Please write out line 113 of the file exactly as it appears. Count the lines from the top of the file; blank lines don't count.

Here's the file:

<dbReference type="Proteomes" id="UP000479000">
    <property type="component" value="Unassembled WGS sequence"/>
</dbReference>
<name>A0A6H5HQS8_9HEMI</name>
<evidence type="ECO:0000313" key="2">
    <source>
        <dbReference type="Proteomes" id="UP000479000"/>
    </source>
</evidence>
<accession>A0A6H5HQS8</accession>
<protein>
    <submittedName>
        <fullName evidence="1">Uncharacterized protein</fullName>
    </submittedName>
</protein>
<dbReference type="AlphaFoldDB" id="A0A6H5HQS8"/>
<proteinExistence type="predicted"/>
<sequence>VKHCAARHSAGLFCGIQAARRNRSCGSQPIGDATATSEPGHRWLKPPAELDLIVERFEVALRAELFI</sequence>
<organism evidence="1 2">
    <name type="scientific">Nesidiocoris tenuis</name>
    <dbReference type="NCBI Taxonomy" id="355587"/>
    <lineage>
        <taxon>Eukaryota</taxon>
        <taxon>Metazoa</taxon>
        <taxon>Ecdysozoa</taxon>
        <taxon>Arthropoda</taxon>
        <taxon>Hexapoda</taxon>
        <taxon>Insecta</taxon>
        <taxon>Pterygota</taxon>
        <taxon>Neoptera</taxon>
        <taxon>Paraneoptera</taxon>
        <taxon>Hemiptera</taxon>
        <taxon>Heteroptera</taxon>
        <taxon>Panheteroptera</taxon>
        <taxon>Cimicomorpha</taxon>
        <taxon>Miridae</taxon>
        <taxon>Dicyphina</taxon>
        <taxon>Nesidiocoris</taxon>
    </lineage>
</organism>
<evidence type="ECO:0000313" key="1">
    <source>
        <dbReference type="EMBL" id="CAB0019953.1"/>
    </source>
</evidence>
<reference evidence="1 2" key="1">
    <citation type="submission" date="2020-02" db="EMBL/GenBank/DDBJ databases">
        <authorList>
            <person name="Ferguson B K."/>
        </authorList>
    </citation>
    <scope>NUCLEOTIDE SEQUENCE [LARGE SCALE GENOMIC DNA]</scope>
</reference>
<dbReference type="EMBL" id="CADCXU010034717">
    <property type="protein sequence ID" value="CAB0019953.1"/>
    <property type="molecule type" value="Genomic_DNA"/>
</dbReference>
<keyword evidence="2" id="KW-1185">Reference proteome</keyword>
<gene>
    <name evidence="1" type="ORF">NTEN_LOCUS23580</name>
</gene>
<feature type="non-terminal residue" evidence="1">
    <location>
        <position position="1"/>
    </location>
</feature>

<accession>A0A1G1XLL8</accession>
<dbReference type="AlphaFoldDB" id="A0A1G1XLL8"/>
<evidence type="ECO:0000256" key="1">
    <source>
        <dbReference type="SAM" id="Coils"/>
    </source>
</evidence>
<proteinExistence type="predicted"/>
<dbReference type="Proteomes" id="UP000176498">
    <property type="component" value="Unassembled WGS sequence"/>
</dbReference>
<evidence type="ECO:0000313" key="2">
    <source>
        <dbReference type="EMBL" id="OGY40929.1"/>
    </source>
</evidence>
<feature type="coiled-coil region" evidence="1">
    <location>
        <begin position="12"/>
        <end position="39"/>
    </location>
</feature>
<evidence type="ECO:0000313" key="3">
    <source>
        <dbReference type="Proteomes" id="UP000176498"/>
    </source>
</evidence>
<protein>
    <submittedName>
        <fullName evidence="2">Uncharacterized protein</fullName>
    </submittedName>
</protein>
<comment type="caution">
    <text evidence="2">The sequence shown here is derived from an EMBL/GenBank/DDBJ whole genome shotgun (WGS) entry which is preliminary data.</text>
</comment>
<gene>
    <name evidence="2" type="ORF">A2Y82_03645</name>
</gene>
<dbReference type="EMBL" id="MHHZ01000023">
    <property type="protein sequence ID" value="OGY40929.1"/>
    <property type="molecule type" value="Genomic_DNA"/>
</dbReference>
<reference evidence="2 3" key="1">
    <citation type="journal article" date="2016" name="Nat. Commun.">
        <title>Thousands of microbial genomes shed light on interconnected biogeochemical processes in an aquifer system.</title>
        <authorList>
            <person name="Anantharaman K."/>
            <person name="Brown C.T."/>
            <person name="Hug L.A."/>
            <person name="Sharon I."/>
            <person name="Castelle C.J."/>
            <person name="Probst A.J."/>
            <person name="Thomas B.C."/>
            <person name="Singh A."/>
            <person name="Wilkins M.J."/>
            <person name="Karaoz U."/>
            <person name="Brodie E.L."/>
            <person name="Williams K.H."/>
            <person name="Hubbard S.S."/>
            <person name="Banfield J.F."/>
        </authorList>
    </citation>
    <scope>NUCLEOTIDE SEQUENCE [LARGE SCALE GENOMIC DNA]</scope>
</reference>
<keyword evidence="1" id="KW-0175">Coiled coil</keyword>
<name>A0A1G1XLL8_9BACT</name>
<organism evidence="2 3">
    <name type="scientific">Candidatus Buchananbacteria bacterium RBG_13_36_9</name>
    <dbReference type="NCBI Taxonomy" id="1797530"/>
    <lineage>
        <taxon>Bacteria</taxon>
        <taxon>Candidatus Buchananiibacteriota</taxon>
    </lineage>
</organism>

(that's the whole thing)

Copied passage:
            <person name="Anantharaman K."/>